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Justice as a Sign of the Law: The Icon in the Courtroom

The engraved title page of Bernard van Zutphen’s Practycke der nederlansche rechten van de daghelijcksche soo civile als criminele (Dutch Law and Practice in Civil and Criminal Matters) depicts a crowded and lively courtroom scene. At the center, the presiding jurist is seated behind a table and beneath a small statue of Justice, who holds scales and a sword; her thin blindfold is dimly visible. The densely populated courtroom, with seats filled by men, includes some spectators focusing on the court proceedings and others chatting – with dogs at their feet.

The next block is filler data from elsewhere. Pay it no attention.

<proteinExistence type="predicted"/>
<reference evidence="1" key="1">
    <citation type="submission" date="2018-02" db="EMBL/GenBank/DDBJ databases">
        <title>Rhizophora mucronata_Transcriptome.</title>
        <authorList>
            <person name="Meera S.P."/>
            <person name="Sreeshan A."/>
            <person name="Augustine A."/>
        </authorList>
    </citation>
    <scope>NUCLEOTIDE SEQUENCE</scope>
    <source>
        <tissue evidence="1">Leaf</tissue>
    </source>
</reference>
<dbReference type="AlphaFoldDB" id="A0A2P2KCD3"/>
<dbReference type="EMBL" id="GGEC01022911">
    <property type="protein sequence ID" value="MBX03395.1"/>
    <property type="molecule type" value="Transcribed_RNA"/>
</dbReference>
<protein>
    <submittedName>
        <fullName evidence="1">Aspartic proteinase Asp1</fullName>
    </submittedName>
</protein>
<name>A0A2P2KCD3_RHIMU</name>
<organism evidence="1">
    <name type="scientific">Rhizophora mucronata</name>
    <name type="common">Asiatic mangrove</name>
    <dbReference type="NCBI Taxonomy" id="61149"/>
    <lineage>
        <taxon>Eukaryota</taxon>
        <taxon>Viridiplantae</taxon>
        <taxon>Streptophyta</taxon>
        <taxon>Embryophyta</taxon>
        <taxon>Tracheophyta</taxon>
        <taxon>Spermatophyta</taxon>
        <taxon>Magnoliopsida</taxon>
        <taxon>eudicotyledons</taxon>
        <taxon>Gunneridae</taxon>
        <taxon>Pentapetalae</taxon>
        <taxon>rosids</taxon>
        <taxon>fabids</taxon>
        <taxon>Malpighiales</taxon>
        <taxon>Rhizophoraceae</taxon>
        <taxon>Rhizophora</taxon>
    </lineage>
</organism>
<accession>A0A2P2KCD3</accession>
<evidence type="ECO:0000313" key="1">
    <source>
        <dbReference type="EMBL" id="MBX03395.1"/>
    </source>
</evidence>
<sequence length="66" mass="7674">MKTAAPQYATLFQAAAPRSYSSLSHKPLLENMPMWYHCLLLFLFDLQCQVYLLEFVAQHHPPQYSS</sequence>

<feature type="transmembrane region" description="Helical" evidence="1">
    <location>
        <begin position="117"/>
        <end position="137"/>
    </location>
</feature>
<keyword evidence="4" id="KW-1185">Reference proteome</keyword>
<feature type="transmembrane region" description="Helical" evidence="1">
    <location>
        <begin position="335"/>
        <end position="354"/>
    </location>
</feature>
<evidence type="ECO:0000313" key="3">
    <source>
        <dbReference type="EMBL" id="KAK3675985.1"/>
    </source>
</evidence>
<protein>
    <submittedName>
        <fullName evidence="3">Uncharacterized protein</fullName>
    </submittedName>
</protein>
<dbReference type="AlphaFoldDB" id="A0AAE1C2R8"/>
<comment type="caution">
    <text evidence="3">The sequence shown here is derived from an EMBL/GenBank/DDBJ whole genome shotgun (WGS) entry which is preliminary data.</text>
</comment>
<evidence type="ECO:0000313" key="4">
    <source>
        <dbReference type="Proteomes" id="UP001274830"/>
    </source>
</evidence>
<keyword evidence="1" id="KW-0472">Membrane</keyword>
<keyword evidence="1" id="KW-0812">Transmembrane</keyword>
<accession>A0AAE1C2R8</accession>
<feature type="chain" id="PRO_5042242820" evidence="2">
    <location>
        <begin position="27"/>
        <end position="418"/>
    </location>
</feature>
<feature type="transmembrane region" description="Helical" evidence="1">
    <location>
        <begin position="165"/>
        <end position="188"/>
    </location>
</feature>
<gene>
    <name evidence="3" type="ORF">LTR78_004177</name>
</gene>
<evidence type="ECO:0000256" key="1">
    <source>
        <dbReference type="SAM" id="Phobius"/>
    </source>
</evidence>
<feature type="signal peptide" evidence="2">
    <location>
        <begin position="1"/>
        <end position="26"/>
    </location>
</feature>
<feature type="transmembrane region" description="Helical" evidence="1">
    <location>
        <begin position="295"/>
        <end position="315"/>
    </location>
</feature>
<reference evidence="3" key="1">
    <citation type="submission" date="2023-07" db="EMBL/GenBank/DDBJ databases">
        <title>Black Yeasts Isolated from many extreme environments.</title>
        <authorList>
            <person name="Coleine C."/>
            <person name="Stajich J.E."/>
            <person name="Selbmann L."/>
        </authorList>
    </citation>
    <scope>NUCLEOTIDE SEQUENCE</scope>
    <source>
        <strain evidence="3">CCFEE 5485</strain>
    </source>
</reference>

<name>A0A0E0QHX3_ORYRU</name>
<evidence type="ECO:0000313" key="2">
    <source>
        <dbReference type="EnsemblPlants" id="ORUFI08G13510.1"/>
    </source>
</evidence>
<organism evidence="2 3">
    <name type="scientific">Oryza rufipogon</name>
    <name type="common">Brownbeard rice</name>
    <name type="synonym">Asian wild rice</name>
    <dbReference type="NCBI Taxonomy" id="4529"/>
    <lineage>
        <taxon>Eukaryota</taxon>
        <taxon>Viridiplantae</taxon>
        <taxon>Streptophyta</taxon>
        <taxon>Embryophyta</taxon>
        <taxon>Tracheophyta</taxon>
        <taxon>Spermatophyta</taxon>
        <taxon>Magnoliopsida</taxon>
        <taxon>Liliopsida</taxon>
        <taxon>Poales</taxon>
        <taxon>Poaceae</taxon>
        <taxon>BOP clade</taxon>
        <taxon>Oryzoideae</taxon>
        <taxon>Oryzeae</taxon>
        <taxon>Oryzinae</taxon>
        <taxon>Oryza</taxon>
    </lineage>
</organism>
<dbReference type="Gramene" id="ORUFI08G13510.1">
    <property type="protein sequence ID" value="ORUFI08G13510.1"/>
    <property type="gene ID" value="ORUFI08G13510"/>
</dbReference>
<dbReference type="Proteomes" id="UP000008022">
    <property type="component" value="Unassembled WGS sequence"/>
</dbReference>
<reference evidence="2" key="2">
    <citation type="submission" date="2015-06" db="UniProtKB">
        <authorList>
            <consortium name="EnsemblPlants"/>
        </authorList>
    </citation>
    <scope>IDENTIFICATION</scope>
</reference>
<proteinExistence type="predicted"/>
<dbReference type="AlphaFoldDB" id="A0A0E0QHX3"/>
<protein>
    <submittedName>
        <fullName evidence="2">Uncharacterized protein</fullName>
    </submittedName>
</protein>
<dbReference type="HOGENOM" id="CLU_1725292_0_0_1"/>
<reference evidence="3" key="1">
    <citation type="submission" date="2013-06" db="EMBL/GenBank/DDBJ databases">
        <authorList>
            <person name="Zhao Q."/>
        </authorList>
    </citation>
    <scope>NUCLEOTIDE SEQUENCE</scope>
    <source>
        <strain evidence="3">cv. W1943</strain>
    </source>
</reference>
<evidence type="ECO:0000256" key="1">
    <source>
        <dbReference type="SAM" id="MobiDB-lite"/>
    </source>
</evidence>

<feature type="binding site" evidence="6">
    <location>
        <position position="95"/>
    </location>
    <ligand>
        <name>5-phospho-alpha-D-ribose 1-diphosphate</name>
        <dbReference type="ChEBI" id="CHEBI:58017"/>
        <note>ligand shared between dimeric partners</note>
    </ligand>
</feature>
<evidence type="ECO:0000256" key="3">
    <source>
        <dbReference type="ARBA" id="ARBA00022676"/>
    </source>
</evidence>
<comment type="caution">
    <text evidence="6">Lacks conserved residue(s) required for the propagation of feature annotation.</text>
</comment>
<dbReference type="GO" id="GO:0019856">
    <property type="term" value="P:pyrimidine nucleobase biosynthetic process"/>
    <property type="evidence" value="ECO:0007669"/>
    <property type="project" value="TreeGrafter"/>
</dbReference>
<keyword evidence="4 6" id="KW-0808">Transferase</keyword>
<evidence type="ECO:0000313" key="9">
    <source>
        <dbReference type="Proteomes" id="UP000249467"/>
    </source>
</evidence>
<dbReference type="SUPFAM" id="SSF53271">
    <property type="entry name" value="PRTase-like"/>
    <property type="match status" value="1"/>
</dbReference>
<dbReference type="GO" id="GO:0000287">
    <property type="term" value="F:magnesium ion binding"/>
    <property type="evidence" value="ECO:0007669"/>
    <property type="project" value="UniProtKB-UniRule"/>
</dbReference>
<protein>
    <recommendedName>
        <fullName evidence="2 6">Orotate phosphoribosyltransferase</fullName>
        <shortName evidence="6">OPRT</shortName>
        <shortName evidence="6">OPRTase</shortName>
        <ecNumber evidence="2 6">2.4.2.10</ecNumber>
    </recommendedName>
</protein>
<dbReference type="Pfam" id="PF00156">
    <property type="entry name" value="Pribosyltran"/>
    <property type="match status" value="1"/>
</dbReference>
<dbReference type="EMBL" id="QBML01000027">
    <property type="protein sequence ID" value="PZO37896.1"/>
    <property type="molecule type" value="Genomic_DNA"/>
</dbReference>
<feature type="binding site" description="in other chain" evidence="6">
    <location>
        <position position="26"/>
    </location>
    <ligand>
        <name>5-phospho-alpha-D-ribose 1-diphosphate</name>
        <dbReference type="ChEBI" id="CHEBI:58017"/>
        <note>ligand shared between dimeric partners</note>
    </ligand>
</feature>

With minor variations, this same image can be found in several other volumes of that era, all illustrating how seventeenth-century town halls served as public gathering places, and court proceedings were ordinary events.

Zutphen, Bernhard van. Practycke der nederlansche rechten van de daghelijcksche soo civile als criminele questien (Leeuwarden: G. Sijbes, 1655). Lillian Goldman Law Library.

“The Remarkable Run of a Political Icon: Justice as a Sign of the Law” is curated by Judith Resnik, Dennis Curtis, Allison Tait, and Mike Widener, and is on display Sept. 19-Dec. 16, 2011, in the Rare Book Exhibition Gallery, Level L2, Lillian Goldman Law Library, Yale Law School.

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